Genomic instability and chromosomal abnormalities of colorectal cancer

Dr Kanade Katsura (Visiting Researcher, Department of Pathology, Clare Hall)

Saturday, 28 October, 2000; 7:30-9:30pm

Erasmus Room, Queens' College

It has been considered that carcinogenesis is a multistep process of genetic abnormalities and that malfunction of a single gene could not suffice to create cancer. In colorectal tumours, it has been shown that sequential genetic changes occur during progression from adenoma to carcinoma. Then, what is the mechanism which causes multiple genetic abnormalities? Recently genomic instability has come to be regarded as the most important factor, and two distinct patterns of instability have been identified in colorectal tumour cells. One of these is the replication error phenotype characterised by instability of microsatellite sequence repeat length. The other is chromosomal instability, but the causes of this instability are not apparent.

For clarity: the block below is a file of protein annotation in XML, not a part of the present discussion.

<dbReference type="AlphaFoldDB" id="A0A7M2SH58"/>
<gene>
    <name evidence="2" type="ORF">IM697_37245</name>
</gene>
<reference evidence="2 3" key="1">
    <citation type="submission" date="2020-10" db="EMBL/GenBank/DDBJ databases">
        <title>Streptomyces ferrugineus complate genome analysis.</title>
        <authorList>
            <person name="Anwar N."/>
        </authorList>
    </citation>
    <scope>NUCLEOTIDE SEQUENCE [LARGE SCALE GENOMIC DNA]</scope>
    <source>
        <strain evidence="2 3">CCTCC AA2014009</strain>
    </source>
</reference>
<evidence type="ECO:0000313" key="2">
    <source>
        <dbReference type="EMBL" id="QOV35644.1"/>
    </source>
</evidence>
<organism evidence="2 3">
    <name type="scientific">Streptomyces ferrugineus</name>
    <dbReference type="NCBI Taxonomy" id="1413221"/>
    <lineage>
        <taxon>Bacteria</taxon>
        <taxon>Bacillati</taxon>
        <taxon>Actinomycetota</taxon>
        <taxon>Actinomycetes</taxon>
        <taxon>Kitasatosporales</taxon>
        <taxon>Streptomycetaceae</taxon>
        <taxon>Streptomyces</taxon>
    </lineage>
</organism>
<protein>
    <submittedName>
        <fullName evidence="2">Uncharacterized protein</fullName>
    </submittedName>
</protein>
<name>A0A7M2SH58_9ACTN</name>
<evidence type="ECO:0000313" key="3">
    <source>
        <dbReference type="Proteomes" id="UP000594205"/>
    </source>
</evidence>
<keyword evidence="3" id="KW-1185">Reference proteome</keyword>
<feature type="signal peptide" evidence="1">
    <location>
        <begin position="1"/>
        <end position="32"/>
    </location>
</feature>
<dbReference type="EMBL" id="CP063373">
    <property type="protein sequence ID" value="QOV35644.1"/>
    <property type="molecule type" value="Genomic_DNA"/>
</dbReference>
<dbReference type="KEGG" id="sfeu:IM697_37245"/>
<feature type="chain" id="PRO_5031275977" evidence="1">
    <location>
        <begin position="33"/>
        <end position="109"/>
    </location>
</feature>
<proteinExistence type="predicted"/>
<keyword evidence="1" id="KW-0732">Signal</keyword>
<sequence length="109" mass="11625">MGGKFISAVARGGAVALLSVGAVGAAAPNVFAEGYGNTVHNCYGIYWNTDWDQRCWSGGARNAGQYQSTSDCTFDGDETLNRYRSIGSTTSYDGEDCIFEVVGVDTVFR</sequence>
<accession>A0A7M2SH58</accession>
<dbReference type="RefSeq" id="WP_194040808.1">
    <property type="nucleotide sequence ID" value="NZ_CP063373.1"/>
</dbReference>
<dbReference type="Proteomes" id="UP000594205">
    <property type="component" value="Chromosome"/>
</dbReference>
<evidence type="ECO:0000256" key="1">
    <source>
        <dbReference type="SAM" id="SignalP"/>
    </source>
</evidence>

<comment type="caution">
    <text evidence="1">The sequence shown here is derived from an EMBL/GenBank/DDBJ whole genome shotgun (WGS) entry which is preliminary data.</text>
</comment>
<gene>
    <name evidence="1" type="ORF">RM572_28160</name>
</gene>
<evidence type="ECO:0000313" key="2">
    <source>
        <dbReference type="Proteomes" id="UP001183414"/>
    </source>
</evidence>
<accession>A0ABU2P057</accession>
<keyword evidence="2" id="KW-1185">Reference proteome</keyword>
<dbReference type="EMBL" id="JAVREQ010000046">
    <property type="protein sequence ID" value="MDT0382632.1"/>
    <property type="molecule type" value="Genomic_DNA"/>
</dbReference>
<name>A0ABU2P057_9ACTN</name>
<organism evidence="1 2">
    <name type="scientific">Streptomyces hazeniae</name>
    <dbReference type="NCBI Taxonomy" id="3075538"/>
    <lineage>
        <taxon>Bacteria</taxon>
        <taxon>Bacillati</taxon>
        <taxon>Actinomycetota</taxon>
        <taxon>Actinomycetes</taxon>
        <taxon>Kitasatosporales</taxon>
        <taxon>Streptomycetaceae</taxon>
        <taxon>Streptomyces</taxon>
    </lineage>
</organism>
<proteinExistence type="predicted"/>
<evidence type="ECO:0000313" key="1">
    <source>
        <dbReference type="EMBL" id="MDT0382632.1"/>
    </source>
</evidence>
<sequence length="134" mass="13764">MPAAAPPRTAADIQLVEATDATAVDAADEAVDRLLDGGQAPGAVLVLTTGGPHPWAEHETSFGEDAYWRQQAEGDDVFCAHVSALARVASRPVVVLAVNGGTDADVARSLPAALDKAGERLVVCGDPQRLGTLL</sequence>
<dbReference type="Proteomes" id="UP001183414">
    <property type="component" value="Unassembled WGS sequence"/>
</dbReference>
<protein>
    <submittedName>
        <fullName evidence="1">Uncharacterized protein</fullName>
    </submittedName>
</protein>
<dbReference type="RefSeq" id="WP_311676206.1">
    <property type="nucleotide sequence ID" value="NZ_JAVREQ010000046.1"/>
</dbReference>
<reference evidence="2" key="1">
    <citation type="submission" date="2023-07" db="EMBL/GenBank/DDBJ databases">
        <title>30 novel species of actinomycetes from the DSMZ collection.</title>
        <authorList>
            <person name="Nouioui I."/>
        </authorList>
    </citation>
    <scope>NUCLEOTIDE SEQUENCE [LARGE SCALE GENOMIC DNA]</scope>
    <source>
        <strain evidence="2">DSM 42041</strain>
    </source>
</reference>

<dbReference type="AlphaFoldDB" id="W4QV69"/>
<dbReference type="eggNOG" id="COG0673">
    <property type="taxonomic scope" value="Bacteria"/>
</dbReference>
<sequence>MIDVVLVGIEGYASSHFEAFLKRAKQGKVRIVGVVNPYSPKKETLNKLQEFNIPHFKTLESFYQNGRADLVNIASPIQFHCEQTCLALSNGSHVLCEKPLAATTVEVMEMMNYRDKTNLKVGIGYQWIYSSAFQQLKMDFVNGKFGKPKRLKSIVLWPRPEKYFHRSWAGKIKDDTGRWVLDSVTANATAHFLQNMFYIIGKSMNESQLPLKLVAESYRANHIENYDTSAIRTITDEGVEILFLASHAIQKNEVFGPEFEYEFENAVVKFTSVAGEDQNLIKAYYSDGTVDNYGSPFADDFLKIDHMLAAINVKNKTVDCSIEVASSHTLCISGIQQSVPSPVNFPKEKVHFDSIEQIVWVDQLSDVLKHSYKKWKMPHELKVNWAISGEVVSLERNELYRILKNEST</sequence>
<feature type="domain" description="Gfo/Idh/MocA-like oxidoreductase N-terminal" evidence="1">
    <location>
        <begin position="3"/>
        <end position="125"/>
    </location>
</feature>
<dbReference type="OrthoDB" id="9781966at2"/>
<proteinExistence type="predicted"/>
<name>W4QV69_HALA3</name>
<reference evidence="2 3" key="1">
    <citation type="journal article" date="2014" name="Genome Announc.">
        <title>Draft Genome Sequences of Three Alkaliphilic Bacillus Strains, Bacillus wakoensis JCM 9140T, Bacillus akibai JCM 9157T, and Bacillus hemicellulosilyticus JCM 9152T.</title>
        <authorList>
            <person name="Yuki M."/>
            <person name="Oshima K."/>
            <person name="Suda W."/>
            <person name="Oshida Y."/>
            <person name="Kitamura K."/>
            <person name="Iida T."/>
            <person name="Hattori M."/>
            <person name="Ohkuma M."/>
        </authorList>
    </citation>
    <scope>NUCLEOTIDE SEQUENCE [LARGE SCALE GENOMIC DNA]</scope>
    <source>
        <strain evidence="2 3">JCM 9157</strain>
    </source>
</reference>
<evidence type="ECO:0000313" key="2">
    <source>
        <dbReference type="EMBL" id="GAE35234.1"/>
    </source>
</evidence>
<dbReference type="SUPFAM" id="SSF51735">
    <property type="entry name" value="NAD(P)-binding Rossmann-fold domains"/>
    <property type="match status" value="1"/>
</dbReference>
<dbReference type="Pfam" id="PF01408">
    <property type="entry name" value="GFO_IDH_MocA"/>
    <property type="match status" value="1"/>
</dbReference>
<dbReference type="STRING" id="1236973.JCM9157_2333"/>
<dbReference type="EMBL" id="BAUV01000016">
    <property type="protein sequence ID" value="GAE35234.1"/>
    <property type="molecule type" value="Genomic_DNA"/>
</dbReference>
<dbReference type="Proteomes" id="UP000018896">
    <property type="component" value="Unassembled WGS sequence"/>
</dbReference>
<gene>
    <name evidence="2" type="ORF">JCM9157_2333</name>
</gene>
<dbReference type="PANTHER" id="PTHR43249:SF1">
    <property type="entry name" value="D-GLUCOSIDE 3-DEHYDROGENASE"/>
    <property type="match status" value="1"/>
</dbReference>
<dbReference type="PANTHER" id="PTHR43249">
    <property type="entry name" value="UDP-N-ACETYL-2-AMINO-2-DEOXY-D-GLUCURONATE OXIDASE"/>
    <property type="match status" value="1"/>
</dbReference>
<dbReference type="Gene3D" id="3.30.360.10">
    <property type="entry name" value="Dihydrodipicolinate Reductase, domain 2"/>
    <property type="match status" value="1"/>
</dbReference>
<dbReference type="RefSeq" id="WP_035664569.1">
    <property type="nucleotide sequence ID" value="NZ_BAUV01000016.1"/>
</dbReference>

I will discuss gemonic instability by showing data of chromosome analysis of colorectal cancer cell lines obtained by CGH (comparative genomic hybridisation) and SKY (spectrum karyotyping).